Church of American Secular Humanism

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Unused Press Release, 1987

Thousands of years ago, wise men predicted a NEW RELIGION would appear at the time of a unique planetary alignment called The Harmonic Convergence – THE PROPHECY HAS BEEN FULFILLED!

The ancient writings didn't mention a Nixon-appointed judge named Brevard Hand, but they should have.

His ruling in the controversial Alabama School Textbook Case provided the Final Sign From On High which led the unpredictable Mr. Honker to file articles of incorporation in the State of Alabama for C.A.S.H. – CHURCH OF AMERICAN SECULAR HUMANISM.

In deciding the case, Judge Hand ruled that 'Secular Humanism' was, in fact, an actual religion, and that the tenets of its faith were dominating the curriculum of Alabama Schools, thereby violating the civil rights of decent Christian folks who demanded 'equal time.'

The problem with this historic legal interpretation, according to some, was that there really wasn't a 'religion' called Secular Humanism ... and certainly no CHURCH of SECULAR HUMANISM.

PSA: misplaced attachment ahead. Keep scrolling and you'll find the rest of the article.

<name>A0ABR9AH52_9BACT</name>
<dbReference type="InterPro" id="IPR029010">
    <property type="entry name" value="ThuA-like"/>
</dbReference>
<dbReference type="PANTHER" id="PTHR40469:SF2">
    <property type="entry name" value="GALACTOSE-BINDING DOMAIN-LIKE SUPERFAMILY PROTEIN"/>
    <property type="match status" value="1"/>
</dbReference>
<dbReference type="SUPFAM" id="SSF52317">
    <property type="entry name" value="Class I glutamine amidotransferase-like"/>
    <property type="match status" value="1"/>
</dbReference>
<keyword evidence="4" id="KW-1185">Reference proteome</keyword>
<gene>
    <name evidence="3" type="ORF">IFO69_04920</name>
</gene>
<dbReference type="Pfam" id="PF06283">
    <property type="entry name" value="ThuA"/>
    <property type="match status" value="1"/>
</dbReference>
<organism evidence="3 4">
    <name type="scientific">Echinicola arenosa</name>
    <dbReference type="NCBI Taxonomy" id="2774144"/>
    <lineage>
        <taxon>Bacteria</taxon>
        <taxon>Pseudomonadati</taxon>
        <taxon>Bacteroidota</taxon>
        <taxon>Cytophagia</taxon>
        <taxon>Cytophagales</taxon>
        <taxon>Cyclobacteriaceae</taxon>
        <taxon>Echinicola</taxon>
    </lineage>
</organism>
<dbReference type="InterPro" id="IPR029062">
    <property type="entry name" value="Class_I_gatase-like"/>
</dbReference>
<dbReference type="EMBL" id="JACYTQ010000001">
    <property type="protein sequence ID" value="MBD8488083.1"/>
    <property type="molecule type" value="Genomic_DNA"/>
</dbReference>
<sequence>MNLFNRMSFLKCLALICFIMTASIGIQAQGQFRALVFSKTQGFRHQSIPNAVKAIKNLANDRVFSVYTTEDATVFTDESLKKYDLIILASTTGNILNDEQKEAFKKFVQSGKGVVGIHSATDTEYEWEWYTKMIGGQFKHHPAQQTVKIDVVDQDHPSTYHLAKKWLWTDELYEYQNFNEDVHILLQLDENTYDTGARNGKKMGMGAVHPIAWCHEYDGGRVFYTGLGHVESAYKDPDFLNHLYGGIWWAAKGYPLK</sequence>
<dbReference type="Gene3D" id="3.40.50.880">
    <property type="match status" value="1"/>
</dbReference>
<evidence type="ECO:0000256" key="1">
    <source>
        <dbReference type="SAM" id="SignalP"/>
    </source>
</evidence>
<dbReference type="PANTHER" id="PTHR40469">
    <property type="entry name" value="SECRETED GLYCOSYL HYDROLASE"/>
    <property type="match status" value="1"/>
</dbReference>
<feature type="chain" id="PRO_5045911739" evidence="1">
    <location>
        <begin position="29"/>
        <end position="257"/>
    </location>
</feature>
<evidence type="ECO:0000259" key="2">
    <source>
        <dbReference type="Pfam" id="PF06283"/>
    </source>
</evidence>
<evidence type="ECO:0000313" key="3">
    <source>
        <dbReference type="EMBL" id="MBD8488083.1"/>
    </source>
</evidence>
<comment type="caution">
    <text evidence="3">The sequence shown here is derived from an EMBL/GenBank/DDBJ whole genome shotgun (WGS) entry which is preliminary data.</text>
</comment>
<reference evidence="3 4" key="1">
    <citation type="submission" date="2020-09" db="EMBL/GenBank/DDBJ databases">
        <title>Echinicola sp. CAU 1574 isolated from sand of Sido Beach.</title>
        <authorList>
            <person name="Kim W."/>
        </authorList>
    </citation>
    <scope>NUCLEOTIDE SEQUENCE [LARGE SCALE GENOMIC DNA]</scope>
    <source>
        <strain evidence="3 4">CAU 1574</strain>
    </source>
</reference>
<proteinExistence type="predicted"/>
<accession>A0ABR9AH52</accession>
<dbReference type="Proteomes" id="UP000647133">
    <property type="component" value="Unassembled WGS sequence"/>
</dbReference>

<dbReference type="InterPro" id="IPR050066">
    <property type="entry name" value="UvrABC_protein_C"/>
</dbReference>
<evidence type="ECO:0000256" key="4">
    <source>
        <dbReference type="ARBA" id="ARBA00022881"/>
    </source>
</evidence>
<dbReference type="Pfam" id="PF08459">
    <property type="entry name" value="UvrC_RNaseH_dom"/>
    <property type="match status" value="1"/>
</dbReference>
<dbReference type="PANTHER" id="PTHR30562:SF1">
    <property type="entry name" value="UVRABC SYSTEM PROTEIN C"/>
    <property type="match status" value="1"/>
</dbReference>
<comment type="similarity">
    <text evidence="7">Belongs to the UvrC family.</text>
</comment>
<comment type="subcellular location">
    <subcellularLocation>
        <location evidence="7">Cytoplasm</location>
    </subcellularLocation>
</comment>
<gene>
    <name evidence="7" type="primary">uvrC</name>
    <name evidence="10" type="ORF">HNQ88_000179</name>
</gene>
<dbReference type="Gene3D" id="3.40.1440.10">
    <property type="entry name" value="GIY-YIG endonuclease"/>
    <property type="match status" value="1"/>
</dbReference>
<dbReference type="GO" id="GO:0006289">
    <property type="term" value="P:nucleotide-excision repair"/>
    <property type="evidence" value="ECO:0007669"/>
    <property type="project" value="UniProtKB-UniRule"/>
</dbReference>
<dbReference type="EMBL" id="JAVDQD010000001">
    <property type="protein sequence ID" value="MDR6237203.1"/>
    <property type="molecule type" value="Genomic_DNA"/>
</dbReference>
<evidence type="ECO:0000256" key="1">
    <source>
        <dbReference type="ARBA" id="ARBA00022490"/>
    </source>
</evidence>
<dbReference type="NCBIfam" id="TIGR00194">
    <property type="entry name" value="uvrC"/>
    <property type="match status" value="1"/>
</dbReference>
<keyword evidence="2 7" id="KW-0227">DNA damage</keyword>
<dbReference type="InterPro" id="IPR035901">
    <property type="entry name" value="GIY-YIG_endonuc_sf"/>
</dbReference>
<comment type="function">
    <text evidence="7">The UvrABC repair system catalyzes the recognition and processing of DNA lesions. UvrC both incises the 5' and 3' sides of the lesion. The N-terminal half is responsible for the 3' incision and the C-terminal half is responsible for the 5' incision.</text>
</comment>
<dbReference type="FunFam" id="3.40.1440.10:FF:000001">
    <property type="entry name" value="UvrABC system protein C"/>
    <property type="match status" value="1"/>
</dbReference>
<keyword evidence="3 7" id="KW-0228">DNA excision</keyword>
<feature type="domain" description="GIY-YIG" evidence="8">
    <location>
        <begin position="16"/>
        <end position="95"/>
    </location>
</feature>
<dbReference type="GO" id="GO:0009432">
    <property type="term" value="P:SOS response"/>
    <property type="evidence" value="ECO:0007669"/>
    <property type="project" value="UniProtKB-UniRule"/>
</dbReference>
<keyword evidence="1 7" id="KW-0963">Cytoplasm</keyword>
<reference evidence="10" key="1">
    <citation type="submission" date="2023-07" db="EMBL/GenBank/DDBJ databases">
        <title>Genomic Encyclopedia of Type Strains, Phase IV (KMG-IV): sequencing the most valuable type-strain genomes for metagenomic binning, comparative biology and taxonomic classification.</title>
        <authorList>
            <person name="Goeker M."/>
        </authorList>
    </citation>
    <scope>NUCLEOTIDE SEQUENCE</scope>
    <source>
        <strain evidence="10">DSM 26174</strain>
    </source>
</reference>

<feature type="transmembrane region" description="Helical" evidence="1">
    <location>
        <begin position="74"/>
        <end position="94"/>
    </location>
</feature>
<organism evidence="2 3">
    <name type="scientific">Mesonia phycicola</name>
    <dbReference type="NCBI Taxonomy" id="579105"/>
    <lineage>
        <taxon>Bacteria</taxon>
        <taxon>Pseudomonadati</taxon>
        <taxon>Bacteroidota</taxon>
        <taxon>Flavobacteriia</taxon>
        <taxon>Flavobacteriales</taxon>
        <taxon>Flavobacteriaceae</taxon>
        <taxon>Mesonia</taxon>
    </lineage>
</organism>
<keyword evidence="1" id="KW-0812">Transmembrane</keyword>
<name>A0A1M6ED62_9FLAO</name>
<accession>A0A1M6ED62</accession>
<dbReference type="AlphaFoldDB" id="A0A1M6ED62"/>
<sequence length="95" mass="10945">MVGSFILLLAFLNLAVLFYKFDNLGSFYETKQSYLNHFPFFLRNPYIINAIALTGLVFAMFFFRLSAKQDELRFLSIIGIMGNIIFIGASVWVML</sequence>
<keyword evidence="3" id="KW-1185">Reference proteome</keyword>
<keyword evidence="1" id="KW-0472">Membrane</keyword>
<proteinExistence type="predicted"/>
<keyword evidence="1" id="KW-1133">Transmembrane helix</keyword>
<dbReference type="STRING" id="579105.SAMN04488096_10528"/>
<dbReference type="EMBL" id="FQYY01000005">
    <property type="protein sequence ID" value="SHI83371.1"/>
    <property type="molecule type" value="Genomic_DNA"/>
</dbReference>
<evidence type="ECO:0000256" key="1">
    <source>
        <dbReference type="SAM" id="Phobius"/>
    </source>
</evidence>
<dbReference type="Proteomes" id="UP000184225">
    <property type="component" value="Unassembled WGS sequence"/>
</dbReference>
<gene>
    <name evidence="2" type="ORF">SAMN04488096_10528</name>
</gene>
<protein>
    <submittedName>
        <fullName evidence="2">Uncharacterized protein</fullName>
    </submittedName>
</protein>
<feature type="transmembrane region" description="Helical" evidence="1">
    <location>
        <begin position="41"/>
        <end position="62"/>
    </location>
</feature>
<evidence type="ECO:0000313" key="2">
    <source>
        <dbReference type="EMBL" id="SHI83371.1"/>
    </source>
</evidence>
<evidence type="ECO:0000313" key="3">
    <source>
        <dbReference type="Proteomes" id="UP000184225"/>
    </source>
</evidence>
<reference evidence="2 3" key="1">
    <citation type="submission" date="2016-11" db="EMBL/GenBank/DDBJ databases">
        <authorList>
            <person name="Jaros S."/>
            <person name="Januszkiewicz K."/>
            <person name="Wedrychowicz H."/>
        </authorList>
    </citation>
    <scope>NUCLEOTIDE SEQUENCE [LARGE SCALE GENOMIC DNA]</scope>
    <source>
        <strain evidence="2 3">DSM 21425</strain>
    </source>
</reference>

Out of this desperate need, C.A.S.H. was created. Zappa reasoned that, if the Judge's ruling was upheld, Secular Humanism was entitled to the same benefits under U.S. law that every other religion enjoys: tax exemptions, awesome political power, unaudited expenditures of vast sums on real estate speculations, etc., so, in drafting the Tenets Of The Faith, he duplicated the actual language of the Judge's ruling, adding to it a few thoughts of his own. (THE COMPLETE LIST IS INCLUDED LATER.)

When asked to explain, Zappa paraphrased Oliver North, saying, "As a result of Judge Hand's finding on this matter, I sensed a need for the creation of an 'off-the-shelf, stand-alone, self-financing (religious) organization, capable of worldwide covert action.'

He also said, "If the Judge's ruling is struck down ... and, in fact, it should be, there is still a need for this church. The people of Our Faith refuse to be persecuted any longer by a fanatical fifth column, shoveling money in the direction of 'special friends' in Washington, D.C."